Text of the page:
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I just installed one for a friend and did it direct to battery. He is not concerned with leaving it on all the time as he will put it away and lock it up upon arrival.
I installed a 12 v receptical on my bike and use it for phone, gps whatever. Again, I direct wired it.
It really is a choice. If you remember to unplug it...no problem...if you are forgetful then wire it in to another circuit that shuts off when the key does. My fear was overloading any circuit.
I have seen great arguments for each. So far neither of us have had any problems.
 

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Discussion Starter · #3 ·
I just installed one for a friend and did it direct to battery. He is not concerned with leaving it on all the time as he will put it away and lock it up upon arrival.
I installed a 12 v receptical on my bike and use it for phone, gps whatever. Again, I direct wired it.
It really is a choice. If you remember to unplug it...no problem...if you are forgetful then wire it in to another circuit that shuts off when the key does. My fear was overloading any circuit.
I have seen great arguments for each. So far neither of us have had any problems.
thanks yeah i figured it was easier that way. did u use inline fuse?
 

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I did just to be safe. Its pretty straight forward install. I made sure the wires are not pinched and used plenty of wire ties to make sure there is no movement. Be cautious as to where the wires run and such as heat will be generated in some of the locations.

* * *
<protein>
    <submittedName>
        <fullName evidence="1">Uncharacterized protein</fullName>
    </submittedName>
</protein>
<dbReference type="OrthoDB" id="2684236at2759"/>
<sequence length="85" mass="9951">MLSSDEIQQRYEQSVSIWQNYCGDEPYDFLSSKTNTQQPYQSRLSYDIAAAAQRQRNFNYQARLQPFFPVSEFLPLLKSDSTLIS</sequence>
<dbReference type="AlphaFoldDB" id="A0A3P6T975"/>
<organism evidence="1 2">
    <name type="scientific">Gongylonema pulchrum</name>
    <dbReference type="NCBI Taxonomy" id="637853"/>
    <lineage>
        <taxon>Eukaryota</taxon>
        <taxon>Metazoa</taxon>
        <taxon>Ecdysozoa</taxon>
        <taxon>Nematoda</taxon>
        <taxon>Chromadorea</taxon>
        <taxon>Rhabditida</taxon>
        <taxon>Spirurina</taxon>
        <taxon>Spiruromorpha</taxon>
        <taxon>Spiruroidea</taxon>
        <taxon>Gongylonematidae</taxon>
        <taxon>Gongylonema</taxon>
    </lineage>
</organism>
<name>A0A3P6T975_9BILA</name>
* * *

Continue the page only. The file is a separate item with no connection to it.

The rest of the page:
I should note I use a battery tender, as do all the people I ride with. Keeps everything fresh...
 

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Discussion Starter · #5 ·
I did just to be safe. Its pretty straight forward install. I made sure the wires are not pinched and used plenty of wire ties to make sure there is no movement. Be cautious as to where the wires run and such as heat will be generated in some of the locations.
I should note I use a battery tender, as do all the people I ride with. Keeps everything fresh...
battery tender?
 

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Its basically a battery charger that has a "tail" permanently attached to the battery and when the bike is parked I attach the "tail" to a wall plug. When it "tops off" the battery tender automatically turns off and simply sits.
I use it only when I expect the bike to sit for more than a couple days. If you google battery tender jr. you will see plenty of info. I got mine at the local bike shop for around 35.00. The nice part is that the guys I ride with developed a "jumper cable" type set up that goes from one bikes tail to the other....just in case. Quick easy and keeps eveyone going.
 

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Discussion Starter · #7 ·
Its basically a battery charger that has a "tail" permanently attached to the battery and when the bike is parked I attach the "tail" to a wall plug. When it "tops off" the battery tender automatically turns off and simply sits.
I use it only when I expect the bike to sit for more than a couple days. If you google battery tender jr. you will see plenty of info. I got mine at the local bike shop for around 35.00. The nice part is that the guys I ride with developed a "jumper cable" type set up that goes from one bikes tail to the other....just in case. Quick easy and keeps eveyone going.
oh ok thanks for the help ..bike shop wanted to charge 100 bucks and two days to do it. i was being lazy but seems really easy to do.
 

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Battery tenders, also called float chargers by some, are great little items that will keep your battery fresh and fully charged always, they will save you a lot of grief. No matter how long between rides, your battery is like new. Just my thoughts :) Take a look. Wally World, 20 bucks.
 
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